How many times today did you feel the urge to check your mobile phone? Rationally you know that you aren’t expecting any important messages and you don’t need to use it for any special reason. Still, you just feel that you have to check it one more time. Do you sometimes feel that social media today drains your energy or creates an emotional reaction? Perhaps you compared your life to that of an old school friend and started thinking that you made the wrong career choice or noticed some heartless comments on a topic that’s dear to you and now you have completely lost faith in humanity. Still, once again you have to check it. With each of us spending an average of two to four hours on our social network each day, how can we approach it more mindfully and wisely? Is there a way to use it as a tool instead of being used by it?
Far from being terrible, Facebook, Instagram and other social media platforms can be used to connect with friends you don’t see very often, providing a sense of belonging. They can be used as a way of expressing oneself, perhaps you could post a poem you wrote, a picture you took or anything you believe is worth sharing. Or it can be used just to stay in the loop by getting to know what’s going on in your friends’ lives and the world in general. However, with these benefits, there are downsides too. It’s not difficult to feel addicted. Social life comparison is just a click away and it’s quite easy to lose your temper when we see some people’s opinions.
How can we create a more mindful approach to it?
Mindfulness is a popular word these days, it’s used everywhere and can have many meanings. However, here I’m referring to the ability to focus our attention deliberately on what’s happening inside and outside of us, instead of being carried away by automatic thoughts and urges. By slowly developing more flexible attention we can move away from urges we experience to everything else that’s happening and then ask, “How would I like to proceed?”. You can learn more about mindfulness by checking our article about it here.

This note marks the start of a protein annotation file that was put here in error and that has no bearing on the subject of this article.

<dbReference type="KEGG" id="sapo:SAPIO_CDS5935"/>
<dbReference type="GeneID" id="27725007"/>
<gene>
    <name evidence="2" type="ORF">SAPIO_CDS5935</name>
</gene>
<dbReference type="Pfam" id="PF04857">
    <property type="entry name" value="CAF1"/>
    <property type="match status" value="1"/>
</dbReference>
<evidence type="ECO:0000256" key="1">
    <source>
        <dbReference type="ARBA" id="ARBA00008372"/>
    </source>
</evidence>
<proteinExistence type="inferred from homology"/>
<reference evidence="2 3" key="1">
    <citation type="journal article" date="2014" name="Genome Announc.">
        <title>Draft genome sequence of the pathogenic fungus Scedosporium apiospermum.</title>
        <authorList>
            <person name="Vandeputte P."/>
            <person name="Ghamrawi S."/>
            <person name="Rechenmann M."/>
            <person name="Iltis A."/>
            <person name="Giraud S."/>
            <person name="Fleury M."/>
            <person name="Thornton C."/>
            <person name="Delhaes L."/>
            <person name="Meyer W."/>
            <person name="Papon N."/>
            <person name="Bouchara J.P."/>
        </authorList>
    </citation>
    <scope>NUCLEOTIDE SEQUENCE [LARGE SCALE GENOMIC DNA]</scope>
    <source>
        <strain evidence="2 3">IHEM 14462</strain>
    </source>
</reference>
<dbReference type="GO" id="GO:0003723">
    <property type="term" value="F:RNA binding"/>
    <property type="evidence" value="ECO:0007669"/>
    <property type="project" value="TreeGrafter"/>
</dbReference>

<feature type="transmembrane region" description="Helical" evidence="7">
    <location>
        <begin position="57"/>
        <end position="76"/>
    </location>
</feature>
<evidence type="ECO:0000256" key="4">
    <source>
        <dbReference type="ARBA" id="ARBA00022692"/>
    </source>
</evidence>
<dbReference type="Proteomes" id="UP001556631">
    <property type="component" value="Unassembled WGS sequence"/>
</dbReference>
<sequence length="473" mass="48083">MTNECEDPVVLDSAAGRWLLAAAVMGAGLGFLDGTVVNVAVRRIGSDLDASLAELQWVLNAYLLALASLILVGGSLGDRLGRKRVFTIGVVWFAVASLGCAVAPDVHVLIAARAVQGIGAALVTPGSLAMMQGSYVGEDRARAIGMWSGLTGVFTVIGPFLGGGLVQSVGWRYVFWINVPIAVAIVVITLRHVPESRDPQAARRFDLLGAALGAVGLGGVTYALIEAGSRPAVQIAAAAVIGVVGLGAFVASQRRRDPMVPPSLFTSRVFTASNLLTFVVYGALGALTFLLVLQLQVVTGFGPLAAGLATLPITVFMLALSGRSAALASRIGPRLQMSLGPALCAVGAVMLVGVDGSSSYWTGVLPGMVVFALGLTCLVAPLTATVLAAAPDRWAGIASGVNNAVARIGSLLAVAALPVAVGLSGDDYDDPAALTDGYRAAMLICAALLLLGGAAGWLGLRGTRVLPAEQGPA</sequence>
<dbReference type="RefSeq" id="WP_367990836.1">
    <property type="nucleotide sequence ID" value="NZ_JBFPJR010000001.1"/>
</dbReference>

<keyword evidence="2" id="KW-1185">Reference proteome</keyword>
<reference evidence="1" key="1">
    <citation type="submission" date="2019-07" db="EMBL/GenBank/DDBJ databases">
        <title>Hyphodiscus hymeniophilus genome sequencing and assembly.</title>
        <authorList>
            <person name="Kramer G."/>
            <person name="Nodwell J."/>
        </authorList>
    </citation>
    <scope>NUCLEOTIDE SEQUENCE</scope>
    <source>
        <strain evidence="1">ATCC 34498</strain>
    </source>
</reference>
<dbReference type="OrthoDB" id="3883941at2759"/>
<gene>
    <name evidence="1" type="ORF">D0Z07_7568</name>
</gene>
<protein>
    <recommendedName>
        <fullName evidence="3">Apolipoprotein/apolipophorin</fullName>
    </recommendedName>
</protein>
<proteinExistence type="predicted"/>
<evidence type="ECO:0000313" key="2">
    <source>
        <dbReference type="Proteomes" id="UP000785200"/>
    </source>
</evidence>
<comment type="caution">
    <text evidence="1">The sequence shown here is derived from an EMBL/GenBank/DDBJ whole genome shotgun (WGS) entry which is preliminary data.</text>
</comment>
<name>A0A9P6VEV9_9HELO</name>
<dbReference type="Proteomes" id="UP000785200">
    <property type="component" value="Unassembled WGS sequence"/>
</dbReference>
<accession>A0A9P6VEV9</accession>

Here are some tips to help you develop a mindful and wiser approach to the use of social media apps:
Recognise your triggers
A simple model of human behaviour can be described as “Trigger, Behaviour, Reward”. This mechanism is present in every single species on the planet. First, something happens, then we act and depending on the consequences, the behaviour will continue or slowly decrease. Positive consequences tend to make behaviours persist and negative ones tend to make behaviours stop. That is if we are feeling good every time we do something it will soon become a habit.
Once you know that, you can start mapping your cycles of social media usage. For example, you can feel bored with work (Trigger), you pick up your mobile phone and check your social media account (Behaviour) and you feel better because work is not a problem for the next couple of minutes (Reward). The instant relief that checking social media provides makes us keep doing the same thing over and over again. Another example of a trigger could be anxiety or another negative emotion, and you start feeling a sense of uneasiness, then you check your mobile phone and the tension is released because you saw that your last post received many likes. The list of possible triggers is endless: tiredness, sadness, avoidance, worry, stress or looking to feel good. For each of us, our triggers can be different. As soon as you start feeling the urge to check your mobile phone, ask yourself is this a positive feeling? What is creating this need to go online right now?
Develop a more flexible attention
It’s not uncommon to feel “hooked” by the urge to go online and check what’s happening. By “hooked” I mean that feelings can sometimes be so strong that we have no other choice but to go with them and do what they urge us to do. You have probably experienced that feeling before whether it was when you wanted to check your mobile phone, when you had an urge for a drink or when you crave a specific type of food. You were “hooked” by your feelings if that happened to you.
However, we can slowly train our attention to override those automatic behaviours. That’s where mindfulness comes in. Right at the moment when we start feeling this urgent need to use social media, take a couple of deep breaths and focus your attention on the air coming in and out of the bodies (that will help to take your mind from a reactive to a more responsive mode). Then, move your attention away from the urge (which happens inside of us in the mind and/or in the body) to your surroundings. You can try focusing on one sense at a time. For example, by focusing on what you can see and saying to yourself “seeing, seeing”, or focusing on the sense of touch and saying “touching, touching”. Lastly, expand your attention to what’s going on in the place we happen to be at the moment, using as many senses as possible. By doing that you can drastically alter the impact some feelings have on you. If we feel the urge is still dominant, you can just say to yourself “I’ve noticed a need to check my phone” and move your attention back to where you were focusing before. Here’s a step by step process: